Julia Henri

Selected Works

This is an overview of the first electric cars and how they were marketed.
A research librarian from Corning Museum of Glass stated that the history of glass blowing and American Christmas ornament manufacturing was changed after I discovered this lost article (with photographs) in a 1919 edition of Scientific American Magazine.
Over 40 hours of research, including interviews with 28 people documented the lost history of Michigan's early rustic furniture makers. Published in Michigan History Magazine as well as for 3 editions (East Coast, Central and West Coast) of Antique Week and The Auction Exchange, MidCountry Media, Indiana.
There was a time when driving was considered sport, regardless if the outing was a shopping excursion to the nearest town, or a Sunday afternoon picnic on the local beach. It also was essential to protect expensive clothing from the oil, dirt, mud, weather, insects and other mishaps associated with motoring along the way. Specialized clothing was required and in demand for decades. This article describes motoring apparel for men, women, and even children with rare images from the Automotive Research Library in Mesa, CA
Marilyn Monroe was named after Marilynn Miller. When she married playwright Arthur Miller, she became Marilyn Miller and the two actresses became eerily alike in more than just a shared name. This article explores the romantic, tragic life of the early Ziegfeld Follies superstar, actress and high fashion model. After countless hours of research, I have discovered the clues as to how the love of her life, Frank Carter, and the world's most expensive car in 1920 forever changed her destiny. The car, according to leading classic automobile experts today, is likely still in existence but has yet to be found. Article published by MidCountry Media with more extensive work in progress.
Food and Drink
Today we call them artisan cocktails. Back then they were called illegal. No matter what legislators try to impose in public, history proves that everyone enjoys a bit of the buzz. This article outlines concoctions served at speakeasies as well as teetotalers' teas where they enjoyed another kind of high from drinks made from excessively sugary syrups and strong caffeine.

Quick Links


Joy Riding in a Time Machine: Baker's Electric Cars
The rare images of Baker's electric automobiles used in this article came from the actual Baker electric car catalogue published in 1912 and have not been reprinted since the catalogue first became available. The images were sourced from the late Richard Teague's automobile related collections that make up most of the Automotive Research Library, La Mesa, CA.Published in all three editions (East Coast, Central and West Coast) of Antique Week and The Auction Exchange weekly newspapers, MidCountry Media, Indiana.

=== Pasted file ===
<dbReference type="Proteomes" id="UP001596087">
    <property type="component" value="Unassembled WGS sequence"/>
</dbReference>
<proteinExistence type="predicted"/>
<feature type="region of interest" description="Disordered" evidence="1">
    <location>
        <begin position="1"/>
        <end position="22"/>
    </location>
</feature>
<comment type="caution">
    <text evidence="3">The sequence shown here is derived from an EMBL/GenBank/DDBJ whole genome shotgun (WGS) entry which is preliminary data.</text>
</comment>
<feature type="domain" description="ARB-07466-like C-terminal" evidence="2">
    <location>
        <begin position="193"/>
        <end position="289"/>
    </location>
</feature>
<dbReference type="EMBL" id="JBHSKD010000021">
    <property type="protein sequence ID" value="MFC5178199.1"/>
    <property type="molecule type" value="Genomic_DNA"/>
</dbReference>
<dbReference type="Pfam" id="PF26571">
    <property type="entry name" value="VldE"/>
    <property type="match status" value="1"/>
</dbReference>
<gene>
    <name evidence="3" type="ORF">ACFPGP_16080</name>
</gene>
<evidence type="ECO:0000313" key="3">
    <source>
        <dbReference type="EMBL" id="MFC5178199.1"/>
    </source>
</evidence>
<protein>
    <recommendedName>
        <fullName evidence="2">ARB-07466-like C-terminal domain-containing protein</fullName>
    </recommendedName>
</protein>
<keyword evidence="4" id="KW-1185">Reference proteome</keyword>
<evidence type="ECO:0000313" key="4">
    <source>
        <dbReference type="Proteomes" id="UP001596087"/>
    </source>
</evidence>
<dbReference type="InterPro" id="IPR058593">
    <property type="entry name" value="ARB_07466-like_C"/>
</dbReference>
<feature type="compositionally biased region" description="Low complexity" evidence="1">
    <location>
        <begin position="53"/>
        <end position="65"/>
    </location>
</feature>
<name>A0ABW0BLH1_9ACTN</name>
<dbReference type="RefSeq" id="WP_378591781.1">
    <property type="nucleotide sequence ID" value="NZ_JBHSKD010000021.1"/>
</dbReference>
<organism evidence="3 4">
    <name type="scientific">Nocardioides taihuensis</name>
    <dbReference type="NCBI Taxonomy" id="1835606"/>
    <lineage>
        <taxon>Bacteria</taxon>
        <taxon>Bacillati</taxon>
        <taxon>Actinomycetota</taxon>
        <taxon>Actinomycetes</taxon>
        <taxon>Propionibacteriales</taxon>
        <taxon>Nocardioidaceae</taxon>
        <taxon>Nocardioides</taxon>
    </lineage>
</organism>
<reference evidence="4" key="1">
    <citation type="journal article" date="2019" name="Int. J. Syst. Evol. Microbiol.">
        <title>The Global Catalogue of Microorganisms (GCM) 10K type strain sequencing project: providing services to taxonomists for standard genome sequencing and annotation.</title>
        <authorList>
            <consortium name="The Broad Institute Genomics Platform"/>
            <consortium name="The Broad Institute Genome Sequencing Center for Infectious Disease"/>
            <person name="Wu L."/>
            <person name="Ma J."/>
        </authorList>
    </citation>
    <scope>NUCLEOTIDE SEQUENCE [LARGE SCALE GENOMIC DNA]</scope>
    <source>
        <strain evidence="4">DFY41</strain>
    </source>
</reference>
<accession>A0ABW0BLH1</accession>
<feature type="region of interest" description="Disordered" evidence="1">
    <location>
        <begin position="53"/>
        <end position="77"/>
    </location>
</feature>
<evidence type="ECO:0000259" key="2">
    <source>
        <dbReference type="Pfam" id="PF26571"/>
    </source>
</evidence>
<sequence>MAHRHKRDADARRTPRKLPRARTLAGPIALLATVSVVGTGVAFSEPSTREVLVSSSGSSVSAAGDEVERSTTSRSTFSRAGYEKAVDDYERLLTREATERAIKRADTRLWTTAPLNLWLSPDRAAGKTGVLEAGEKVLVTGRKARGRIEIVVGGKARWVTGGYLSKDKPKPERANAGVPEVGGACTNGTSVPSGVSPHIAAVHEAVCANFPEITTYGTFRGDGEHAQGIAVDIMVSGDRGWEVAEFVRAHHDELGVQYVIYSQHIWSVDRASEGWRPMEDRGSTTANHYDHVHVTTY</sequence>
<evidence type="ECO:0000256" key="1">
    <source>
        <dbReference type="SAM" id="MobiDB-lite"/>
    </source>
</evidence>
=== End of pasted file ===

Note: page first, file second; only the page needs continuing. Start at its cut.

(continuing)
Marilynn Miller: In Search of the Silver Lining
This story emerged when I first saw a magnificent watercolor illustration used to promote a cigarette advertisement published in a popular fashion magazine dated October 1930. The image was rendered in colorful and technically beautiful detail. It portrayed an elderly black man cooing and clapping while a teenaged blonde, dressed in an excessively short skirt, danced for him. Even more suggestive, the pair were hidden away in an old basement in front of an old coal furnace. The caption read, "Marilynn Miller learned to dance with the help of her grandmother's furnace man."

In 1930, this would have been a controversial image. Who was Marilynn Miller? Her legacy was nearly lost until I became fascinated by her story, her lovers, her music and the importance of the classic, custom automobile that shaped her destiny.

Published: Midcountry Media, Indiana. A more extensive work about Marilyn Miller's life is in progress.

In Search of the Rarest Christmas Ornament
When I first suggested this article to my editor, it seemed as though this story would only be a recap of the history behind blown glass Christmas ornament manufacturing in the United States. However, after beginning my research through the Corning Glass Museum, I soon found out that these ornaments were not documented in any records other than what I had found in 1919 Scientific American Magazine article. Days of fact checking and interviews went into documenting this story, which is still on-going. It appears that the ornaments were made for only a very brief time, and none have been found to date, although everyone is certainly looking since this article was published Christmas 2015.

Cabin Classics
Published in Michigan History Magazine as well as for 3 editions (East Coast, Central and West Coast) of Antique Week and The Auction Exchange published by MidCountry Media, Indiana.

Early Motoring Apparel
Highly specialized driversí clothing was not only stylish but required to shield the driver and passengers from the splashes, stains, and dirt that would undoubtedly occur while bouncing along in their splendid automobiles. This article contains images that have not been reproduced since they were originally printed nearly a century or more ago.

Moonshine or No, Drinks in Prohibition Era Had a Kick
This article covers the history of both alcoholic and non-alcoholic mixed drinks and snacks served during the Prohibition Era through the ratification of the Twenty-first Amendment in 1933. Unusual and tasty kitchen-tested recipes included.